Kingdom of the Planet of the Apes

No one can stop the reign.

Science Fiction Adventure Action
145 min     7.1     2024     USA

Overview

Several generations following Caesar's reign, apes – now the dominant species – live harmoniously while humans have been reduced to living in the shadows. As a new tyrannical ape leader builds his empire, one young ape undertakes a harrowing journey that will cause him to question all he's known about the past and to make choices that will define a future for apes and humans alike.

Reviews

Manuel São Bento wrote:
FULL SPOILER-FREE REVIEW @ https://fandomwire.com/kingdom-of-the-planet-of-the-apes-review/ "Kingdom of the Planet of the Apes is an intriguing addition to the franchise, full of fascinating parallels and a thought-provoking exploration of Caesar’s legacy, despite some lack of depth linked to the motivations of some characters. The exploration of important themes such as religion, war, and distinct perspectives on biblical figures leads to the most immersive moments of a film that takes time to find its rhythm. With a clear vision from Wes Ball and fantastic performances, the impressive motion-capture work contributes tremendously to a visually mesmerizing experience. For fans of the saga, it’s a continuation worth following with interest, promising more moral reflections on the evolution of nature and the inevitable cycle of life." Rating: B
CinemaSerf wrote:
Quick question. So it was a virus that led to the role reversal between the speaking humans and their ape counterparts? Now the apes have the upper hand and humanity is back in the caves. What I don't really get is why everything is in ruins and why there's an escalator in the middle of a forest full of zebras? Speech is crucial for communication, granted, but as the apes now thrive amidst the ruins of human construction I couldn't quite figure out why it was all decimated in the first place. Was there a war? Did I miss it? Anyway, Simian society still claims derivation from "Caesar" and in typical human fashion is just as divided. The apes live a peaceful life stealing the eagle's eggs from precariously perched nests so they can rear them themselves - and the eagles don't really seem to mind. The militaristic gorillas raid their village and drag them all to the seaside resort of "Proximus" where he is trying to break into an human, subterranean, vault. The raid caused havoc amongst the peaceable apes and left only "Noa" to try to free them. En route, he encounters "Mae" (Freya Allan) - an human who can speak, and upon arrival she befriends another talking person "Trevathan" (William H. Macy) who are both expected to help reach the treasures of the vault. She knows what's in there, and with the help of her new friends hopes to salvage what she was sent to retrieve - but without allowing any weapons inside to fall into enemy hands. It takes far too long to get going, this, but once we've established who is who and the story has kicked in, it's quite an exciting tale with some great visuals effects and just a little philosophy to keep it from falling into a trap of franchise mundanity. The acting isn't really up to much, but an enthusiastic effort from Kevin Durand as the menacing leader and some authentic looking acrobatics not seen since Johnny Weissmuller make for an entertaining episode in what is clearly a soap-style plot development where this is but an episode in a what happens next scenario.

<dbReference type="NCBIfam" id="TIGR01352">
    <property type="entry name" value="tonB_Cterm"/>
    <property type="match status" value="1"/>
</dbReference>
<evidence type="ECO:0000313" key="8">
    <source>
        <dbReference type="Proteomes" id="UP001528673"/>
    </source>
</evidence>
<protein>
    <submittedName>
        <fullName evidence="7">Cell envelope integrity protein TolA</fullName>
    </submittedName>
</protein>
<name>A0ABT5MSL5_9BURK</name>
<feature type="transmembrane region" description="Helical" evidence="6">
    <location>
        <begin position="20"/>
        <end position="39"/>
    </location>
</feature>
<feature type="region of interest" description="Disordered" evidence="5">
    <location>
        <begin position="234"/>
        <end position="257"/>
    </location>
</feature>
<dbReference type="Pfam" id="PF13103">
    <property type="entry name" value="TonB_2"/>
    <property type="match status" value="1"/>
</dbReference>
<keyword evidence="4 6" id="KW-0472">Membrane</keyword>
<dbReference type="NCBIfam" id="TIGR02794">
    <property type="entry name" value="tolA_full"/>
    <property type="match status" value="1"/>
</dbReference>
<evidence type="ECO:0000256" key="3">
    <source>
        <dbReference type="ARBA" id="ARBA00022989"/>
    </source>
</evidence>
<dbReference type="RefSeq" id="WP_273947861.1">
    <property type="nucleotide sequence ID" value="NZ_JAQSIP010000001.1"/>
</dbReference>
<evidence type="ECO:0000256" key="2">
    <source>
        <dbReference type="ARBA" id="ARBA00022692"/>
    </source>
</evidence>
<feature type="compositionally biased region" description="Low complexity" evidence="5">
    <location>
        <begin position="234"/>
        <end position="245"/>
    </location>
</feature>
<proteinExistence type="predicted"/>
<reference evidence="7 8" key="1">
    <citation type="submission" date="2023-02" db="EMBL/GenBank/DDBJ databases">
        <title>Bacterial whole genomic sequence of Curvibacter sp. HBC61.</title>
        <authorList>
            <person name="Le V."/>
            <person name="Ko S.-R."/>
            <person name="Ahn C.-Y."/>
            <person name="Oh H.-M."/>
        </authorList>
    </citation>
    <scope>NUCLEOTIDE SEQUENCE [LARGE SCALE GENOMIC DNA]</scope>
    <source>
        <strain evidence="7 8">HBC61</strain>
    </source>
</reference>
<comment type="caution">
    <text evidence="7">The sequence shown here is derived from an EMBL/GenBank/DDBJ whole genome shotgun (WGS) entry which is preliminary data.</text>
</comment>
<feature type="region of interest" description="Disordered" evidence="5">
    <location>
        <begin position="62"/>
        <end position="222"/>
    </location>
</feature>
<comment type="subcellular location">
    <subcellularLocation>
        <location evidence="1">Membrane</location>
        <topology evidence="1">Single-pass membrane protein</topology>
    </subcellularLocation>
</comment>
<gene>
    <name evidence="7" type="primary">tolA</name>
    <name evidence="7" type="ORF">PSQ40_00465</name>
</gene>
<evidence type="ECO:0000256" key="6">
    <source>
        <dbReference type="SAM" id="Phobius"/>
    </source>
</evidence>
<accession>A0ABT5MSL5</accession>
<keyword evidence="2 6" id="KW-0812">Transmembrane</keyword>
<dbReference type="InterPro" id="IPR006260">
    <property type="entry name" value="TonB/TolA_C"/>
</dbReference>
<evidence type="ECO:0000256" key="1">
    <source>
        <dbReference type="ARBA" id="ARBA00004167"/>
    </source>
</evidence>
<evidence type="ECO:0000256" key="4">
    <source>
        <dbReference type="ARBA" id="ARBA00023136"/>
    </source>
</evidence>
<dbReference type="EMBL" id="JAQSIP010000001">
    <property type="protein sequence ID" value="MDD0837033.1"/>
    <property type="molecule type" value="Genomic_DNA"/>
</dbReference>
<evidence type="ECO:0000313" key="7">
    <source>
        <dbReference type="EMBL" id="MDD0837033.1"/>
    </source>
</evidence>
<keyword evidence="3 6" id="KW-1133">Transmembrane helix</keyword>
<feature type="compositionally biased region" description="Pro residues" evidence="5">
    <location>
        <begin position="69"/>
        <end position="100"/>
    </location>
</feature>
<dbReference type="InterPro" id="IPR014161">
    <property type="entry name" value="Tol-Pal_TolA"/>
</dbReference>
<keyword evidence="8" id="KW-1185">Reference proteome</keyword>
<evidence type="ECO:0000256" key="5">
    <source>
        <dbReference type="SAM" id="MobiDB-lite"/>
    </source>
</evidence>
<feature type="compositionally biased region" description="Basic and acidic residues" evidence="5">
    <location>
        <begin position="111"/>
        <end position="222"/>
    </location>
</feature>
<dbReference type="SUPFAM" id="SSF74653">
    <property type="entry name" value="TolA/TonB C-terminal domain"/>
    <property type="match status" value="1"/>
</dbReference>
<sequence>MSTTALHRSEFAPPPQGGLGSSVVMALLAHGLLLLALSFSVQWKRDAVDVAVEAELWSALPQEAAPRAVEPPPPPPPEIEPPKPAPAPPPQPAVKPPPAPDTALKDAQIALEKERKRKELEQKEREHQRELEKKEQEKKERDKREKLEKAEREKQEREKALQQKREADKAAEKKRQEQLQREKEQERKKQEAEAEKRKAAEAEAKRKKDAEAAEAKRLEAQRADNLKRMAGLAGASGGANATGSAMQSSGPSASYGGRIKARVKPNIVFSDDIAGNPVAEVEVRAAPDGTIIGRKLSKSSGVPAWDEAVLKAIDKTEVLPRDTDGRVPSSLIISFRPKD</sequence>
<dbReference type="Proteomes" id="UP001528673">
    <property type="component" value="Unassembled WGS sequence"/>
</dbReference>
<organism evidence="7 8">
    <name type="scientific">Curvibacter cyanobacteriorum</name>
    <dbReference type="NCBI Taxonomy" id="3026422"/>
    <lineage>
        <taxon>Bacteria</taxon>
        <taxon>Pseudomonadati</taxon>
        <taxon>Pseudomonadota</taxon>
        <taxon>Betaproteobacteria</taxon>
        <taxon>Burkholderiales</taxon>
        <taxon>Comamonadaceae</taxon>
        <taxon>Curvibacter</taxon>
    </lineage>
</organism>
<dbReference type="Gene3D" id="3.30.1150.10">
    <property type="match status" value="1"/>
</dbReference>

r96sk wrote:
Has its moments, though overall I kinda found 'Kingdom of the Planet of the Apes' a bit of a slog to sit through. The original trilogy are films that I do enjoy, they're very good. This fourth installment, however, underwhelmed me throughout its 145 minute run time. It starts off a new plot, obviously given how 'War for the Planet of the Apes' concluded, and the new characters and their stories didn't really interest me. Some of the action is watchable, the military bunker angle is decent, the visual effects are strong (but we already knew that) and the bits directly with Noa and Raka are the film's best in my opinion. I don't, though, really recall much else about this and remember feeling quite nonplussed whilst watching; the literal final music-filled shot got me pumped though, out of nowhere. None of the cast (voice or otherwise) stand out, either. I'd have finished this franchise with the 2017 flick, but very much sounds like the filmmakers are planning another trilogy with this one. Hopefully I'll enjoy those (and the inevitable 2030s 'new' trilogy... 😏) more.
Midi-chlorian_Count wrote: